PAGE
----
And then what I do is I do df feature, plot, kind, histogram, and the title is a feature. I also use the same for the X label. So this is what they look like, the for plots. We have square feet, bedrooms, age, and price. And yeah, you could have done it in other ways but hopefully you got to a similar plot. So why is it important to draw a histogram? It's important to draw a histogram because we can see what are the common values. We can see if there's, like, any value that is more prevalent, more present than others. We also have a visual check of the range of our feature and so it can give us hints of whether or not it needs rescaling, like for example, here we see that square feet as expected is in the thousands, but bedrooms is units, and age is in 10s, and price is like super big. So yeah, they probably doing better to rescale the features at some point. Let's get to the X and y variables. The way we do this is we extract the three columns we care about and we take the values, which is the number array associated with this pandas.DataFrame. We do that for three columns and we also do that for the price pro. So let's see what we got.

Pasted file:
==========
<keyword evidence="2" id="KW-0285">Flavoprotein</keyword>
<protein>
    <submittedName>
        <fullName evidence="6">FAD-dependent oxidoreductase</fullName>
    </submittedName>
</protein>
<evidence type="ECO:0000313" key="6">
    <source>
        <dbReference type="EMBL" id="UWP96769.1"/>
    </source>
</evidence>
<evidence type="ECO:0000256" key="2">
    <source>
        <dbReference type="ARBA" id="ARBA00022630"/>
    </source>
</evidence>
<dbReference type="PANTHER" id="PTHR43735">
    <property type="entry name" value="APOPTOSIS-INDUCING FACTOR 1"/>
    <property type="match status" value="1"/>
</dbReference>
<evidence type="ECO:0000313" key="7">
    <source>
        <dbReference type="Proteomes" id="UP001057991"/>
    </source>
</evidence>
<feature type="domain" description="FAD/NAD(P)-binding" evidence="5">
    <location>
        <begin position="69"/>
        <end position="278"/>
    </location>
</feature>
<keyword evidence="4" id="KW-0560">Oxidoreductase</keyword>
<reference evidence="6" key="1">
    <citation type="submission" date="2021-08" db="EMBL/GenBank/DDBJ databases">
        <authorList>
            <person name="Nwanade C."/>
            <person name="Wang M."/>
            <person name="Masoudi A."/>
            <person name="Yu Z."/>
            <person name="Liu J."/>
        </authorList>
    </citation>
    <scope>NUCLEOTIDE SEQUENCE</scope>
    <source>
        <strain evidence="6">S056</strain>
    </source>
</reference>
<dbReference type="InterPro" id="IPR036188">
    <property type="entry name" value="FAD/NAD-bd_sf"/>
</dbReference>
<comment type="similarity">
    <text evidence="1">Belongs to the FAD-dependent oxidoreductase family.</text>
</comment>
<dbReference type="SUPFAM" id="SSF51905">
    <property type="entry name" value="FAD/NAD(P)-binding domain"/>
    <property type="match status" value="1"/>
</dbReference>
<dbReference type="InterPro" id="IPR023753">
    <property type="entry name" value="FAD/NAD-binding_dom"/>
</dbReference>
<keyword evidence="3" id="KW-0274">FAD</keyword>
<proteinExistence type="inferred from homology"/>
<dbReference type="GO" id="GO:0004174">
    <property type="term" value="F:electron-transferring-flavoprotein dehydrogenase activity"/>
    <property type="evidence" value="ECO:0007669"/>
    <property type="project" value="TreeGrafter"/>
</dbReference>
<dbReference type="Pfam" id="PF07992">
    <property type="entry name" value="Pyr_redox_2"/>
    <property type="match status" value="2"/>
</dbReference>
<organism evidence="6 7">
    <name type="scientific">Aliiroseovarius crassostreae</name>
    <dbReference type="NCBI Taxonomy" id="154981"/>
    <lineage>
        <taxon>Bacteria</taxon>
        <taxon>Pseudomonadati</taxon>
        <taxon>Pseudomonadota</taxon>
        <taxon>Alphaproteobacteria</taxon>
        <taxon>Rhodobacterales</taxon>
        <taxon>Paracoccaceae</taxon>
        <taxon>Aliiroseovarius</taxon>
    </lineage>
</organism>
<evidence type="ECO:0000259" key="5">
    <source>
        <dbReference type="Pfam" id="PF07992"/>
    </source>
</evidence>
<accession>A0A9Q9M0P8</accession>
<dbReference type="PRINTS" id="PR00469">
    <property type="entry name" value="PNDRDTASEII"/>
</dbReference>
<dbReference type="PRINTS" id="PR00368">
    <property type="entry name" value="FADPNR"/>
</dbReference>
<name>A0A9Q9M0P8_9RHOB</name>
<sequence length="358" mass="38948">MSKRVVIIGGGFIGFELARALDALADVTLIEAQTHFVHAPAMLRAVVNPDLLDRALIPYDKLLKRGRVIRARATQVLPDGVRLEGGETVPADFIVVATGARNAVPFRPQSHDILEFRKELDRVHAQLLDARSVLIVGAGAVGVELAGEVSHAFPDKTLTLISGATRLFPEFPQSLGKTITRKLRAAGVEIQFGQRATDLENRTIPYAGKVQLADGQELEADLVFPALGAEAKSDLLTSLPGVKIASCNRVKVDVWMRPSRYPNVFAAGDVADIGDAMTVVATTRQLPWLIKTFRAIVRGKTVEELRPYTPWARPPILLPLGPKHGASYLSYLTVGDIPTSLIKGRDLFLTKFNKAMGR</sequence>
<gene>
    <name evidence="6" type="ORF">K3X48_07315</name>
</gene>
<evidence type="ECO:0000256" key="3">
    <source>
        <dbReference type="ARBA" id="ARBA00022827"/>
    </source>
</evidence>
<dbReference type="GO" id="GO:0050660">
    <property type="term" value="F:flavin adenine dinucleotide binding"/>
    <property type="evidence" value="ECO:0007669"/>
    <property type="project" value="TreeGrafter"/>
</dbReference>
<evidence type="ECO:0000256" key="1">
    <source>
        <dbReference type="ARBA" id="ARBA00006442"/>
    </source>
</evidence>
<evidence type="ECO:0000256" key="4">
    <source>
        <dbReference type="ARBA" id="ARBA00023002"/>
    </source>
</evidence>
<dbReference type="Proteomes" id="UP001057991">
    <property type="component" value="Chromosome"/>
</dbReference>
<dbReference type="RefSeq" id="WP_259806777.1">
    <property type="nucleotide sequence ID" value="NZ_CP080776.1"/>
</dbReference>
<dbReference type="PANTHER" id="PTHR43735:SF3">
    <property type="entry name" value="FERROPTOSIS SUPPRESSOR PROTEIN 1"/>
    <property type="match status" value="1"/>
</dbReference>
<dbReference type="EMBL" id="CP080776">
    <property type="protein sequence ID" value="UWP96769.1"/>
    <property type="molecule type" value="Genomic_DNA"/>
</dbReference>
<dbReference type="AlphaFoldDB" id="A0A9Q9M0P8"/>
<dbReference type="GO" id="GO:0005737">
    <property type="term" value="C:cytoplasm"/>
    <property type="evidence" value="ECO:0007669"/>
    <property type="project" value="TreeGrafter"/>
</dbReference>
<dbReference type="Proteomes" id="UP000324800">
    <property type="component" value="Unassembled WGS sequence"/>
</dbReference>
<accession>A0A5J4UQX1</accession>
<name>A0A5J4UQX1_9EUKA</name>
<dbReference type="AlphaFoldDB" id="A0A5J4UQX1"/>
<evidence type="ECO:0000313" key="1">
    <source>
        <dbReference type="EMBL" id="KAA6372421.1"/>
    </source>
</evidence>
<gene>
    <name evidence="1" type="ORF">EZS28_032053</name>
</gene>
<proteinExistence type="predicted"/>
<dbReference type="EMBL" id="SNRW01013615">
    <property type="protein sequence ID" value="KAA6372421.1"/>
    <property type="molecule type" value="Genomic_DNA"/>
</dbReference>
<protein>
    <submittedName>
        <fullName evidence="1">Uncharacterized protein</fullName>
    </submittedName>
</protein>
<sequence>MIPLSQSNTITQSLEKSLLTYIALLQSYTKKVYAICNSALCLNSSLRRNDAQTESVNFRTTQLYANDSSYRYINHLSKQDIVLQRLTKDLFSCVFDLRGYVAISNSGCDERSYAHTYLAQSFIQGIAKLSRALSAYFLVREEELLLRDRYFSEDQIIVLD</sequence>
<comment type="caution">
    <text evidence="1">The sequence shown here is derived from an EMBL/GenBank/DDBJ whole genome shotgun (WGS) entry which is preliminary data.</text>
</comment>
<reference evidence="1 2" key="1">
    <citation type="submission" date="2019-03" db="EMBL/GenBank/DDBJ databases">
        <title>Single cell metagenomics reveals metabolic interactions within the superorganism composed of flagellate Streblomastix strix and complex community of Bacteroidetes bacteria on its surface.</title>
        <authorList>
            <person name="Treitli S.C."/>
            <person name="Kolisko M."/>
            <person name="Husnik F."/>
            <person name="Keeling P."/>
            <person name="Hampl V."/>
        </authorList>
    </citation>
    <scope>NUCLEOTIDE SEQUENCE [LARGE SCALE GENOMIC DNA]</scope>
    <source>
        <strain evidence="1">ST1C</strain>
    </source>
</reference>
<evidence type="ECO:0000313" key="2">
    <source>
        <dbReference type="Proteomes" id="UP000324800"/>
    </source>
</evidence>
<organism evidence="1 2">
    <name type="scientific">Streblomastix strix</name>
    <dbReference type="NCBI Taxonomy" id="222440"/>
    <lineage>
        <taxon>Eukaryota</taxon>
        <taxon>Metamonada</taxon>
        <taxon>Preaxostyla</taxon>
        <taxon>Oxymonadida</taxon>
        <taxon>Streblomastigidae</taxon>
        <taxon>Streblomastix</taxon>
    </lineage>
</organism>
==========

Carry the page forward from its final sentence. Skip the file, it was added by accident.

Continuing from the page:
Just inserting two columns, two rows here, and X is a number array with three columns and how ever many rows we need, and y is a row vector. Okay, so we got our inputs and our outputs. Let's build a model, so create a Keras model, we import Keras, you know, we import the usual things. And we build a model, it's a regression model. The only thing that is different from what we've done is this input shape. We need to set the input shape to accept for three values instead of one because now we have three input features. One, two, three, right? So we add a dense layer with one output because we are predicting price, it's one variable, but we need to have three inputs, right? And then we compile the model with a certain optimizer and a mean squared error loss. Okay, we compile that. Next was split the data in train and test with 20% test size. Okay, let's do that too. We've seen that in class so I'll go pretty fast. Essentially we load the train_test_split from model selection in scikit-learn and then use it on both X and y, and what we get is this X_train, X_test, y_train, y_test. So to be sure, we can check the length of X_train, 37, it's a small dataset, and length of X is 47 so it's about 80%. Great, next step, train the model. The training part, it's pretty easy. It's just calling the fit function on X_train and y_train. And the default parameters will train for 10 epochs, 10 rounds, and we have batch size of 32. So we'll just go with that and see what happens. Now one thing I want to show you that I think is pretty important. Look at the loss function, and think for a second why is it such a big number. First of all, we notice that the loss is going down, which is good, it's what we want, right? We want the loss to go down over time. But why is it so huge, why is it so big?